In Alzheimer’s, scientists have hypothesized that dying brain cells break apart and release proteins, including tau, which then form the tangles that are a hallmark of the disease. New research from Washington University in St. Louis shows, however, that tau secretion is actually an active process, not a byproduct of cell death—findings that could refine tau-targeting treatments for Alzheimer’s.
The research could also explain why experimental tau-focused treatments haven’t fared better in treating patients with the disease.
A variety of approaches are in the works to address the dearth of new Alzheimer’s treatments. Many of them focus on another key protein, amyloid, and its contribution to the formation of brain plaques. A Johns Hopkins team landed on a chain of signaling events by which amyloid buildup causes the clumping of tau, while Yale scientists found that a problem in lysosome transport may contribute to the accumulation of amyloid plaques. Other methods include targeting genetic variants in neurological cells to boost the immune system’s ability to fight Alzheimer’s.
The Washington University team, led by Randall Bateman, a professor of neurology, focused on tau using mass spectrometry and a technique called Stable Isotope Labeling Kinetics (SILK) to measure the production and clearance of tau proteins in neurons and cerebrospinal fluid.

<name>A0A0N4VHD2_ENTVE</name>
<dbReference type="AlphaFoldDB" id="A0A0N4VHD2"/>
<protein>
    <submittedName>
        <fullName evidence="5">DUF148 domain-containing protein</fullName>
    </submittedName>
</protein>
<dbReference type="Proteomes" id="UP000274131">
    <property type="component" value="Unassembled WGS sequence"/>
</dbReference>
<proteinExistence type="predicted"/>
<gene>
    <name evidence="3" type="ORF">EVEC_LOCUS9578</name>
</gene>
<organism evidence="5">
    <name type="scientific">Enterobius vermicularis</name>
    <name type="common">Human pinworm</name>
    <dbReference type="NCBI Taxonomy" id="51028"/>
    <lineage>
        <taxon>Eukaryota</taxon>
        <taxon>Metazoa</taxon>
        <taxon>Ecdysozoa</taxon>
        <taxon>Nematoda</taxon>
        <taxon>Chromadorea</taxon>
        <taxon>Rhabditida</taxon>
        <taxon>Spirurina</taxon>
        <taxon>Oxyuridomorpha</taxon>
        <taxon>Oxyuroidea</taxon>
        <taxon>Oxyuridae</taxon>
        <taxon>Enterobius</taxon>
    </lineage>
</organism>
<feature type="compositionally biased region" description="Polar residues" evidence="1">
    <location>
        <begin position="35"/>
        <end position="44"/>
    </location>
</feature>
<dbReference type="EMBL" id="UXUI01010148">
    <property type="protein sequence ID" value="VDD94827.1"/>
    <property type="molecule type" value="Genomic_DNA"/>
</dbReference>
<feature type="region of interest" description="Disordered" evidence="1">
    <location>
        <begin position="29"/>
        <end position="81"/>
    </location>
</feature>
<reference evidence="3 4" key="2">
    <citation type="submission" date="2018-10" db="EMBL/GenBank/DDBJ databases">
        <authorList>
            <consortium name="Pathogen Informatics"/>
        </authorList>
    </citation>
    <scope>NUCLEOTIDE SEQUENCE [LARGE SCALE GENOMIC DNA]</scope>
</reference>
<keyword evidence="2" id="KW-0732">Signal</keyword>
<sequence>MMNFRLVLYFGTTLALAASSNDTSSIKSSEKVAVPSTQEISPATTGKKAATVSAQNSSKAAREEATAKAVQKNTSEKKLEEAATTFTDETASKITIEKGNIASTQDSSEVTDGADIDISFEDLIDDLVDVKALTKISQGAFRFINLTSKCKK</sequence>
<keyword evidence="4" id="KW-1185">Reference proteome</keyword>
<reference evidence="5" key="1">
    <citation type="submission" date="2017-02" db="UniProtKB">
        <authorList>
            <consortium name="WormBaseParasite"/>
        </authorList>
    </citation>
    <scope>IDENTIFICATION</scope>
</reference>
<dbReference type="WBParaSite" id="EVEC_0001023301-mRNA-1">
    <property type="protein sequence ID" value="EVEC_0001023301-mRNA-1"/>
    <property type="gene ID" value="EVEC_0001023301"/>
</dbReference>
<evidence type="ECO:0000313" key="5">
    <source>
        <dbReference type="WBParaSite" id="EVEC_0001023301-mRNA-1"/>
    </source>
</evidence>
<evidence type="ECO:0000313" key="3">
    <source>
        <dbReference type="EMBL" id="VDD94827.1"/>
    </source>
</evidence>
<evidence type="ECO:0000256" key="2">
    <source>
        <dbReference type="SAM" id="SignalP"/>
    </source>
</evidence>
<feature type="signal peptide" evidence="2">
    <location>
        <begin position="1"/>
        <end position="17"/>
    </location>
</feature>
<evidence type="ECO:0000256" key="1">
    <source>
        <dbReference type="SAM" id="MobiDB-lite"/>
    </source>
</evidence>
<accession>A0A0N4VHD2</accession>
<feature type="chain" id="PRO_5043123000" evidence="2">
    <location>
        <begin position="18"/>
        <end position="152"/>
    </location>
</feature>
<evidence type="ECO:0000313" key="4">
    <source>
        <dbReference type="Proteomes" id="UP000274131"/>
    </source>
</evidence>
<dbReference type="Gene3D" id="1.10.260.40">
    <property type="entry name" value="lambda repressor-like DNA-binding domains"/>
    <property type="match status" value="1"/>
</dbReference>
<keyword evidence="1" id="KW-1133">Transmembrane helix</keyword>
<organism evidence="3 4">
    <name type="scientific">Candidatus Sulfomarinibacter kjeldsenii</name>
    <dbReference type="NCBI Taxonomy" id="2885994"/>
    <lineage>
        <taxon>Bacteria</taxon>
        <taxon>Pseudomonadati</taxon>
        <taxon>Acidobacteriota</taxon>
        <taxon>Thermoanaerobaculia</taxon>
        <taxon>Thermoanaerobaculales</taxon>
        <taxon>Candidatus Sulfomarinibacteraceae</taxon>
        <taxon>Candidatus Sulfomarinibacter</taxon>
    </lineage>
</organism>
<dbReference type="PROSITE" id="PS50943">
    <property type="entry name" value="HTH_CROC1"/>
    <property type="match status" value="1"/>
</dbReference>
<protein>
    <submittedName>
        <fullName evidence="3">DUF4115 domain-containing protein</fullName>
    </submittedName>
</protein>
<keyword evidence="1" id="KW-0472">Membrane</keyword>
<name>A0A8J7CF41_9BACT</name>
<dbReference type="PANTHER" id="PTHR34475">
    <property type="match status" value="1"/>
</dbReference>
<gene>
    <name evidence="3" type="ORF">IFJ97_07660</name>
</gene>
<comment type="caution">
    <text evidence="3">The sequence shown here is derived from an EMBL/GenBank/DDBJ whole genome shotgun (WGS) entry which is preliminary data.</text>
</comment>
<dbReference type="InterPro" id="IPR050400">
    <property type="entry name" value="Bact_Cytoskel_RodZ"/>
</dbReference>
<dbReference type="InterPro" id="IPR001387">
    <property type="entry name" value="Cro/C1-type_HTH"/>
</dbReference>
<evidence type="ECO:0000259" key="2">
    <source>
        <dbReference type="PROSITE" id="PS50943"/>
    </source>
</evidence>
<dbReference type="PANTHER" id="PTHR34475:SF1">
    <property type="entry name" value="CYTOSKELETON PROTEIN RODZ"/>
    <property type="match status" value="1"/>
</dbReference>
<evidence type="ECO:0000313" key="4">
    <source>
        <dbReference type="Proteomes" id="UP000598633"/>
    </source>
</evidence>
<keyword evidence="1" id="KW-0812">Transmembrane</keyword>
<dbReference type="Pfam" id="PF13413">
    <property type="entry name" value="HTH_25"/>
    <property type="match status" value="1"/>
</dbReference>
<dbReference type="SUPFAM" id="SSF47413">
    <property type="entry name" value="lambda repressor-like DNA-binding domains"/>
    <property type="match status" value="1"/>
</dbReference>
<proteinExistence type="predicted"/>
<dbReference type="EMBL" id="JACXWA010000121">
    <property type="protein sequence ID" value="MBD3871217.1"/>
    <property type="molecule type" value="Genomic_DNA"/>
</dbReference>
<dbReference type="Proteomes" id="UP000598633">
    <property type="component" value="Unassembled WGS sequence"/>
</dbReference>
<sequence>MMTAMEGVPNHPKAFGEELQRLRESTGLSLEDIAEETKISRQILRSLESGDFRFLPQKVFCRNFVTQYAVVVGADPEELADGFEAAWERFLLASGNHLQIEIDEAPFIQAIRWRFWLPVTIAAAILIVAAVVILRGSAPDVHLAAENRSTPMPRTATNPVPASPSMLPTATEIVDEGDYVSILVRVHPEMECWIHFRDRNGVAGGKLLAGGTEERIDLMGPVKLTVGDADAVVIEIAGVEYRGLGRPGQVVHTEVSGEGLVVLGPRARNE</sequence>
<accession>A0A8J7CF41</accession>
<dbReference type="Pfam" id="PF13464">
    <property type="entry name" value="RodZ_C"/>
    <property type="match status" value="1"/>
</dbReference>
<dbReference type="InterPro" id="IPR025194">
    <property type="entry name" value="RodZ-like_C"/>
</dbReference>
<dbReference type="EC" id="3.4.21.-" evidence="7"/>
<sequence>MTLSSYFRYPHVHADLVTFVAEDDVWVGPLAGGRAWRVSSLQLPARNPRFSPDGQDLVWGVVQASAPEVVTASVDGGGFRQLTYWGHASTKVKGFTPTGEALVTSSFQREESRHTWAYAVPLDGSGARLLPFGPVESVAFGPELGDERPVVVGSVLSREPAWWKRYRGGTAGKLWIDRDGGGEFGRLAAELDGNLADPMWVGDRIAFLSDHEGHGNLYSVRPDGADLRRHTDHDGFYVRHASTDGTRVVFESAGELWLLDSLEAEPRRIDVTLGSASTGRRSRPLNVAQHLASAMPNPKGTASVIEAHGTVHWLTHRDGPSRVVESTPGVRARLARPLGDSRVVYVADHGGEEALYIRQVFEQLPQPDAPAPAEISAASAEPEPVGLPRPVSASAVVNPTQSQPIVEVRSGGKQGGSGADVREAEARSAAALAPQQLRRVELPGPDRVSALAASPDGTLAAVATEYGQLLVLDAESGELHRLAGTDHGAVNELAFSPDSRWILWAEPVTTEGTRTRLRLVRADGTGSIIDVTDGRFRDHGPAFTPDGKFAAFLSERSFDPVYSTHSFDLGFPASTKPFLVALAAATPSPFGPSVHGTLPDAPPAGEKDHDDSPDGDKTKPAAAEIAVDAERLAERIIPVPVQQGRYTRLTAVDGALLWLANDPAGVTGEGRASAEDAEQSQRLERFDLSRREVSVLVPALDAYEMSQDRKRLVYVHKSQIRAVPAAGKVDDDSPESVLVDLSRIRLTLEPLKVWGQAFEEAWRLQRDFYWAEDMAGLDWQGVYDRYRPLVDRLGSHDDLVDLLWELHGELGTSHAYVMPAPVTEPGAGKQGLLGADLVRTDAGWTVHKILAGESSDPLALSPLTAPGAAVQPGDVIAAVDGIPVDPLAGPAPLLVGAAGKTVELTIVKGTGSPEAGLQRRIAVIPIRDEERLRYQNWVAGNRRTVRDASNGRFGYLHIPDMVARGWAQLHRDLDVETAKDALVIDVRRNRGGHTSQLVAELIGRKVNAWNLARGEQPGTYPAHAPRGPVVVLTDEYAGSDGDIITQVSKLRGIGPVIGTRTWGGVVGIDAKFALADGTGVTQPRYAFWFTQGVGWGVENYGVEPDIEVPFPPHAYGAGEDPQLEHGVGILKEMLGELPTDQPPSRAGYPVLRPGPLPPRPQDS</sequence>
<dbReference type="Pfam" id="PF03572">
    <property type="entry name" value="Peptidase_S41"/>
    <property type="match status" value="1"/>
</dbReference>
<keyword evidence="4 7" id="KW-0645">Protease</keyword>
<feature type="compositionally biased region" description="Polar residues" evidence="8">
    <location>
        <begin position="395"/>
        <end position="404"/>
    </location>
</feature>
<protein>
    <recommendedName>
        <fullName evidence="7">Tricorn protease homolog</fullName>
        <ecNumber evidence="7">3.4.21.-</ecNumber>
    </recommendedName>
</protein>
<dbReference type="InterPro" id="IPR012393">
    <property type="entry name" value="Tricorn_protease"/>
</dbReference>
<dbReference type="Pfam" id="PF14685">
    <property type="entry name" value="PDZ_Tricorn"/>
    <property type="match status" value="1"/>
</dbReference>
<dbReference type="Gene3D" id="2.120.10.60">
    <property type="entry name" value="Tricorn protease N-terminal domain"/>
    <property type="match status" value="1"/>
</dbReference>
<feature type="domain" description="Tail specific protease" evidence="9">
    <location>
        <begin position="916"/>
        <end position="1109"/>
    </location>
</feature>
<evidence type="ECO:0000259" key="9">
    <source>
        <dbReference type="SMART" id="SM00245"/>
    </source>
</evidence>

Neurons made from induced pluripotent stem cells produced new tau after a three-day delay, suggesting that tau synthesis is an actively regulated process, according to the study, which appeared in the journal Neuron. The team also looked at tau in cerebrospinal fluid from healthy people and from those known to have Alzheimer’s, finding a direct correlation between the amount of amyloid in a person’s brain and the amount of tau produced in the brain.
The research also shed light on different forms of tau and their turnover rate: “[The] forms of tau that are turned over more quickly are also those that are prone to misfold and aggregate in the context of Alzheimer's disease and other tauopathies,” said co-author Celeste Karch, an assistant professor of psychiatry at WUSTL.
“We've known for a long time that tau [in cerebrospinal fluid] is increased in Alzheimer's disease, but until this study, we didn't know if tau production was increased or if clearance was decreased," said Chihiro Sato, a member of the Bateman lab and one of the paper's co-first authors. "Our results showing that tau production is increased suggest that we might want to target tau production therapeutically."